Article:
Let them be. Pick up the pieces when they've sorted it out themselves. Provide food annd shelter, mop up the blood, comfort the distressed and cross your fingers.
 

RoyalChick

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@BY Bob.
What I would do now is make sure everyone has access to both coops and let them sort it out. I think your hands off approach regarding living arrangements, chicken politics etc has been the right one. Fact is, it all went South when you decided to get Phyllis and everything since then has been part of trying to sort the original problem out.
Let them be. Pick up the pieces when they've sorted it out themselves. Provide food annd shelter, mop up the blood, comfort the distressed and cross your fingers.
I dunno Shad. You can’t interfere and then stop at some random point and ask them to sort it out.
Like it or not there is a goal here related to Phyllis.
Sorting it out for themselves could well mean Phyllis is bullied in both houses. If that were fine then so be it. But I don’t think that is fine for Bob or Mrs BY Bob.
This is a man-made situation so I think Bob has an obligation to try and solve it which he is trying to do by enabling the formation of a Polish Tribe. I suspect that will require some interference if only to keep Phyllis from the non-Polish tribe.
 

rural mouse

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Rare, but I've had to do it with a couple of hens, move the hen in with me for a few days and keep them on the floor. My floors were concrete.

My view; don't bath them or get them to sit on ice or many of the other things people suggest. I found that if it looks as if a predator has discovered the nest then they are less relluctant to abandon it.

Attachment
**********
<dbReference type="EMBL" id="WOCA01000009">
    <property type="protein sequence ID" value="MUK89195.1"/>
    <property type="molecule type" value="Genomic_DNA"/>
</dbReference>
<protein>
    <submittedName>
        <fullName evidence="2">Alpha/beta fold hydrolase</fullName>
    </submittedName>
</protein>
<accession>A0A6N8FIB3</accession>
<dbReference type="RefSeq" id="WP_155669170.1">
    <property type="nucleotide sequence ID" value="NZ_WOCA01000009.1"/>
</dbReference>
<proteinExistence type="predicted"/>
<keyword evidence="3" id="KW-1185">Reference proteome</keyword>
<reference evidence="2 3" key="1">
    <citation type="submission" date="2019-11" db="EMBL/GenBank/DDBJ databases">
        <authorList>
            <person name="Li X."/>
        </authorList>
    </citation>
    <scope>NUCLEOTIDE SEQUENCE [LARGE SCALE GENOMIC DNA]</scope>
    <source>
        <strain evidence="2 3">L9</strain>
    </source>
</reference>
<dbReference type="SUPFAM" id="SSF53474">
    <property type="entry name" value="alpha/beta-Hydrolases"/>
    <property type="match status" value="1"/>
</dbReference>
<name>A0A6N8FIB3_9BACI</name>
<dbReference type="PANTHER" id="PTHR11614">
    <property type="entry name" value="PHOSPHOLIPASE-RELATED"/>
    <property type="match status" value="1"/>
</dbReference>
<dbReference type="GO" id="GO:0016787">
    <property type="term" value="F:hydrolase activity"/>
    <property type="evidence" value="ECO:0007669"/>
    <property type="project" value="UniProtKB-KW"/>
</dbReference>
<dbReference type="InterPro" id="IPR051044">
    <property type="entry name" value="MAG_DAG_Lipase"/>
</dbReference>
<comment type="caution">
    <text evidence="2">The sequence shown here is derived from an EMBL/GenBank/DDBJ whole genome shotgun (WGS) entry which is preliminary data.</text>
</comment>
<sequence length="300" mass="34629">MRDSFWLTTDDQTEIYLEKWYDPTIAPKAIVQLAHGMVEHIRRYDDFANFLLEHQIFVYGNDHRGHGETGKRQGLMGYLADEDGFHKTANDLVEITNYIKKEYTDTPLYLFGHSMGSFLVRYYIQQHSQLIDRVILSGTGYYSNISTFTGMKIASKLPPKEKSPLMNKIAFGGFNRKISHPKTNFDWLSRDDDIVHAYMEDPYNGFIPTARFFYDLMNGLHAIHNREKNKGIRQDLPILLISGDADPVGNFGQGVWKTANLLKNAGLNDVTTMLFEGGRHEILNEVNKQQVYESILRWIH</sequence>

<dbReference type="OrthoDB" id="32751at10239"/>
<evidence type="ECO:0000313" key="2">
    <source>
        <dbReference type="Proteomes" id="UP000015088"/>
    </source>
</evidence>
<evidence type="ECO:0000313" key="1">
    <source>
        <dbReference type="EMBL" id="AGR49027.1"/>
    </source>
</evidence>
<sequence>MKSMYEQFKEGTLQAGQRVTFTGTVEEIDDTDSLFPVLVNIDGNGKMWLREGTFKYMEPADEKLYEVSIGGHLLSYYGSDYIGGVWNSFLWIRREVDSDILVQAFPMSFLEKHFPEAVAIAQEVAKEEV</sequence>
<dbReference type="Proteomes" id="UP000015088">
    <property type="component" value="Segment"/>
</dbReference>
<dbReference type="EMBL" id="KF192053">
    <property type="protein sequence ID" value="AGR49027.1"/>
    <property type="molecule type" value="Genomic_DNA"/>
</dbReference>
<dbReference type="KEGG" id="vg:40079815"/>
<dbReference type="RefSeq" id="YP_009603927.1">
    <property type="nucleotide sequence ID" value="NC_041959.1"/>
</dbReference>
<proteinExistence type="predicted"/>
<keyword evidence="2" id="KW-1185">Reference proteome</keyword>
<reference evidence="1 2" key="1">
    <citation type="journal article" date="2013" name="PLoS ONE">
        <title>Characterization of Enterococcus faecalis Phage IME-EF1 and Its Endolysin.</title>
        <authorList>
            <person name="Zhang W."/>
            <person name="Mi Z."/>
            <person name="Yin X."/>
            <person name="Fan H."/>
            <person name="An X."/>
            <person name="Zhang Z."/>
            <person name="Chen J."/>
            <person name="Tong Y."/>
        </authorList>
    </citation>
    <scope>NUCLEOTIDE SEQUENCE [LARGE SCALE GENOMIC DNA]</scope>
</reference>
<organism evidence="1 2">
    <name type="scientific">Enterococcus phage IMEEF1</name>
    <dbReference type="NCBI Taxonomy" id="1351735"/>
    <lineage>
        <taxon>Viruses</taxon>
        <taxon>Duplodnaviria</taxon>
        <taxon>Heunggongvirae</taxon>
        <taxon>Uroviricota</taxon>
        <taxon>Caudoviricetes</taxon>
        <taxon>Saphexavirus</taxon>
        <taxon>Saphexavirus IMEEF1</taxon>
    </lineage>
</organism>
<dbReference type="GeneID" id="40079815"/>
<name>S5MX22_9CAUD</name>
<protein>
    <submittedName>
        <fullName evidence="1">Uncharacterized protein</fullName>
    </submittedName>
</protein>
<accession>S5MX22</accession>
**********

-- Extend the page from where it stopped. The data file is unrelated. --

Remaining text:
Concrete floor if necessary. predator found it:bow
Makes perfect sense!!! If a predator found it once, they'll come back and check the spot again.🛎🛎🛎🛎🛎 I won't forget this tip!
 

BY Bob

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I have been outwitted by a chicken.
The plan last night was to grab a sample of Minnie’s diarrhea by placing a piece of cardboard where she roosts.
This morning I head out with my baggie to collect and drive to the vet.
She left nothing but a feather!
She must have moved in the night but I didn’t catch that on camera and nor can I work out where she moved to.
I will try again tonight.
She does still have diarrhea but maybe a bit less bad. Her comb doesn’t seem that much paler than Dotty’s - here they both are - first Minnie then Dotty. Do you agree?
She ate Kefir, rice and beef liver and she looks bright eyed to me. In the last two photos her tail is down but she is alert and she then went to bathe and her tail went back up.
I am still worried so if any of you spot anything in the photos or have suggestions let me know!
View attachment 2866999 View attachment 2867000 View attachment 2867001 View attachment 2867002 View attachment 2867003
She is looking pretty healthy in these photographs. Her comb does not seem abnormally pale for a molting hen.

I do find her a very attractive hen.